This film showing is part of the Movement Matters Film Series. It includes three documentaries that explore dance as a vehicle for social change and personal transformation.
Tuesday, March 22, 2016
Mathers Theatre, 7 p.m.
Pierre Dulaine, an internationally renowned ballroom dancer, takes his program, Dancing Classrooms, back to his city of birth, Jaffa. Pierre teaches Palestinian-Israeli and Jewish-Israeli children to dance and compete together. The film explores how the future might unfold if the art of movement and dance could triumph over the politics of history and geography. Comments by Dulaine. A dance class with Dulaine will follow.
This film showing is sponsored by the Clarke Forum for Contemporary Issue and co-sponsored by the Department of Theatre & Dance and the Milton B. Asbell Center for Jewish Life.
Pierre Dulaine was born in Jaffa, Palestine. His Irish Protestant father married his Palestinian Catholic mother while serving with the British army. Being Palestinian meant being uprooted and fleeing with his family in 1948 at the creation of the State of Israel when he was four – with nowhere else to go his family landed in Amman, Jordan and as a teenager went to the UK.
It was in Birmingham at the age of 14 that Pierre began to dance, and in 1972 ended up in New York City for what was to have been a 2-week vacation. He started his dance partnership with Yvonne Marceau in 1976 winning four World Championship titles in show-dancing and performing in Tommy Tune’s “Grand Hotel” on Broadway for 2½ years, followed by a 5-month run at the Dominion Theatre in London’s West End. The New York Times dubbed Pierre a “Dancer and Teacher Extraordinaire.”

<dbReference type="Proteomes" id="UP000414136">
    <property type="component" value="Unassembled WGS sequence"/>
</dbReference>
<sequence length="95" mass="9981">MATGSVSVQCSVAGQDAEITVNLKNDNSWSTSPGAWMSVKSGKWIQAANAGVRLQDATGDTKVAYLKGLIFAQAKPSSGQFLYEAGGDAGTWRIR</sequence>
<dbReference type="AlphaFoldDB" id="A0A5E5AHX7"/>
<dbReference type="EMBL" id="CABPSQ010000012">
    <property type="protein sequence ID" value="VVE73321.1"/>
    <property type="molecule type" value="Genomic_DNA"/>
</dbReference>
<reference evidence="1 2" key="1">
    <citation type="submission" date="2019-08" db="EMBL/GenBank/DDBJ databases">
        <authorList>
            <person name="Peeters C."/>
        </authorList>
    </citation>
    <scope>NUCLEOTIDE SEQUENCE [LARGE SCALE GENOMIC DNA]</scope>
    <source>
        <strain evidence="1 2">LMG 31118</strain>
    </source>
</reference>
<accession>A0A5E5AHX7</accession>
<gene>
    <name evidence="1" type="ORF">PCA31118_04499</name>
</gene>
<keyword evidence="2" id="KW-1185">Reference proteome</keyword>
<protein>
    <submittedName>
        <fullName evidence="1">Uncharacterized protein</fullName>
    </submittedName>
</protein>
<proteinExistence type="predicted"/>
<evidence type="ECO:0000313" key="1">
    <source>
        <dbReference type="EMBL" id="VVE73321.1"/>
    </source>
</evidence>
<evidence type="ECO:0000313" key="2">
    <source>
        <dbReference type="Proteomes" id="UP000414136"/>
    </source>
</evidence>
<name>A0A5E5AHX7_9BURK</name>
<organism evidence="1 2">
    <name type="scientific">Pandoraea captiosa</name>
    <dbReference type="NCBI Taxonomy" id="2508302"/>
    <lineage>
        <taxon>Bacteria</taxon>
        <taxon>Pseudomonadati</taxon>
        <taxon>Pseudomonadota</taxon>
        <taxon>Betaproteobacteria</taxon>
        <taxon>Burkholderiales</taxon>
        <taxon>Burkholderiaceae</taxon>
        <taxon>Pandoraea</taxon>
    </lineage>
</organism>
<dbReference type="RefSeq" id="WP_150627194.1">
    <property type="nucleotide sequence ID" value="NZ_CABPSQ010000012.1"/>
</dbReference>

Pierre & Yvonne with Otto Cappel founded the American Ballroom Theater in 1984 to bring ballroom dancing to a wider audience by putting on full length performances on the legitimate stage. The company’s debut was at the Dance Theatre Workshop, followed by performances at The Brooklyn Academy of Music, The Joyce Theater, The Kennedy Center, The Herbst Theater in San Francisco, Jacob’s Pillow Dance Festival, Akademie der Kunst in Germany, Maison de la Dance and at the Aix en Provence Dance Festival in France, Saddler’s Wells Theatre in London…to name just a few here in the US and overseas.
In 1994 Pierre founded Dancing Classrooms, the Social and Emotional Development Arts in Education Program designed to cultivate essential life skills that include social awareness, confidence, and self-esteem in children through the practice of social dance.
In 2005 Mad Hot Ballroom, the hit documentary and in 2006 Take the Lead, with Antonio Banderas portraying Pierre Dulaine and his Dancing Classrooms work with children were released.
Ballroom dancing changed Pierre Dulaine’s life, transforming him from a shy young man who rarely smiled to a charismatic, confident world champion. He’s returned the favor, sharing the gift of ballroom, first, with 30 reluctant students in a New York City’s public school and then, over 20 years, with over 410,000 children in 31 cities around the world.
He has also had the privilege of working with Autistic and Down syndrome children here in the USA and with adults in psychiatric clinics in Geneva, where the doctors and caregivers danced with their patients as well as in an Adult Homeless Shelter in Arizona. Patients began to feel normal once again and a high percentage regained their self-esteem and dignity…all because they were treated like ladies and gentlemen through the social graces that go hand in hand with ballroom dancing.
One might think his greatest triumphs would be the world show-dance championships he’s won, the American for the Arts Awards for Arts and Education, the prestigious Ellis Medal of Honor, the Carl Alan Award or the United Nations nomination as a Goodwill Ambassador for promoting peace, but his hardest and most important challenge hit closer to home – when he decided to return to Jaffa, where he was born, to give the gift of dance and teach Jewish and Palestinian Israeli children how to “dance with the enemy.” This journey was chronicled in the new documentary film, Dancing in Jaffa. Now on Video on Demand.
Interview with Pierre Dulaine by Rowan Humphries ’19